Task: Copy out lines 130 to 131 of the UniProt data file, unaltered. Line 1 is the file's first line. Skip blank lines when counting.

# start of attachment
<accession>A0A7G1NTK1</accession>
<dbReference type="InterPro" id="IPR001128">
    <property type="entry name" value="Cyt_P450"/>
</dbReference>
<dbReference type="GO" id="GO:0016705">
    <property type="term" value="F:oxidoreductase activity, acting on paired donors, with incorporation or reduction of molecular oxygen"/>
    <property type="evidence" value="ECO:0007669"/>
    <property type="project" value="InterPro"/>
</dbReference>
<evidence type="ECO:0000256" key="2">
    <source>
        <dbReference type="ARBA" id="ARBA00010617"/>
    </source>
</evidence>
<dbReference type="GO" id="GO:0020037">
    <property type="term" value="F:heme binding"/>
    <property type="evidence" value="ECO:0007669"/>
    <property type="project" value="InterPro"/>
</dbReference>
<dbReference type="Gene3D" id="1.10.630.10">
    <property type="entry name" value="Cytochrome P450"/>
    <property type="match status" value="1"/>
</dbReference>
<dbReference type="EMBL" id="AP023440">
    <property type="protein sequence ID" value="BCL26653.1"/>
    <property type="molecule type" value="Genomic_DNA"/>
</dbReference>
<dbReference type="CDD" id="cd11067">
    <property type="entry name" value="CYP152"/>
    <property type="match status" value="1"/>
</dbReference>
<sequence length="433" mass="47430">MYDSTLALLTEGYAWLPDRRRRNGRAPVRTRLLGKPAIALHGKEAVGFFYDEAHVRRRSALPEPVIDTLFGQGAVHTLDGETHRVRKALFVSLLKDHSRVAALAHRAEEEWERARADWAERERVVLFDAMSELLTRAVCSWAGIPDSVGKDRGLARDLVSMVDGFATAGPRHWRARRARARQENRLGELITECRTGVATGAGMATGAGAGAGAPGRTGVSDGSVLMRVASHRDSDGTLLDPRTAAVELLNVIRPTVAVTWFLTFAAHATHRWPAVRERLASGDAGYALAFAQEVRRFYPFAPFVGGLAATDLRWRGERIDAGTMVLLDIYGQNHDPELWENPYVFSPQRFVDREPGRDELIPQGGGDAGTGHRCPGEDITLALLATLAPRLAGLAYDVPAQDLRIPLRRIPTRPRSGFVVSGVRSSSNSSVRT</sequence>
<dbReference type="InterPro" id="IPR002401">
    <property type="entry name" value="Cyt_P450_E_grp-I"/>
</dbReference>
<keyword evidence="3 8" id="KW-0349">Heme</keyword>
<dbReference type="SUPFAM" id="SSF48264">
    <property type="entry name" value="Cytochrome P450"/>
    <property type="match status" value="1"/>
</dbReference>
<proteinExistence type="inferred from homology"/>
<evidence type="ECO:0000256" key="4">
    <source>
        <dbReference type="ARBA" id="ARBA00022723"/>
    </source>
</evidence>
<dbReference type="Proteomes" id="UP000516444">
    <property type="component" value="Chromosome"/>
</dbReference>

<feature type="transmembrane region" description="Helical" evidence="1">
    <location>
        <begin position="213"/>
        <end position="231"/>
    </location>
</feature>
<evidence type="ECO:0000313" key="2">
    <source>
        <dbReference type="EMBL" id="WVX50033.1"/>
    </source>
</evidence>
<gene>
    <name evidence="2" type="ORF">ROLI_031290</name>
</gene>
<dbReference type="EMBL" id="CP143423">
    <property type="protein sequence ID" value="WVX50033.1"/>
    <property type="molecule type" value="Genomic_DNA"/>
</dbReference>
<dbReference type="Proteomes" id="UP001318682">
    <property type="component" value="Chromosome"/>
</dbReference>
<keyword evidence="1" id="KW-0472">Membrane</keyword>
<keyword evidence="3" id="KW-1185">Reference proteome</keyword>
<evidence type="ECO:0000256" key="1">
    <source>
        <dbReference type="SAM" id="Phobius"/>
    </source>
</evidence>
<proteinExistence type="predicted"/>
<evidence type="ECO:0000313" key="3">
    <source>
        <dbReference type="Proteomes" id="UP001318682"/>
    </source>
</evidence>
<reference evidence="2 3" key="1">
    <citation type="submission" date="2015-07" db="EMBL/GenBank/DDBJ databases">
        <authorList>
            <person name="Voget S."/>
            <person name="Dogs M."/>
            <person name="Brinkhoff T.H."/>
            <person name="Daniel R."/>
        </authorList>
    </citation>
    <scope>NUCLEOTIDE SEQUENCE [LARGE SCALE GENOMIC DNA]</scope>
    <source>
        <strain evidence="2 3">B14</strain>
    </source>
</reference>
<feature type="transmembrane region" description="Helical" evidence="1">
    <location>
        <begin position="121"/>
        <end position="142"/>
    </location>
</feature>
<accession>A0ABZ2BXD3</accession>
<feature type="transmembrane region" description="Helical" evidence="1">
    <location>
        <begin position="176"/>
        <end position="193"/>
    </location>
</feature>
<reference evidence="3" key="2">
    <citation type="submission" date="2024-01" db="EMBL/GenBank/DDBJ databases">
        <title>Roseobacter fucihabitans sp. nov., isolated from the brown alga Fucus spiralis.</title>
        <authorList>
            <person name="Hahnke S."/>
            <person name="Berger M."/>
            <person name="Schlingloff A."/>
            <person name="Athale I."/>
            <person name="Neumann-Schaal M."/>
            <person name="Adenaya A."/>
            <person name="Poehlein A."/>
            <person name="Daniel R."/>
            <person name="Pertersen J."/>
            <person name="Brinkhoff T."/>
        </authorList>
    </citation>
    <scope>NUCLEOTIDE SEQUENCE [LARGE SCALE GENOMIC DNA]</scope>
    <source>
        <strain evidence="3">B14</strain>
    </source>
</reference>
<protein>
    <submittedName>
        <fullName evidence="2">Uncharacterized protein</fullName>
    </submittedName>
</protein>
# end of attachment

    </source>
</reference>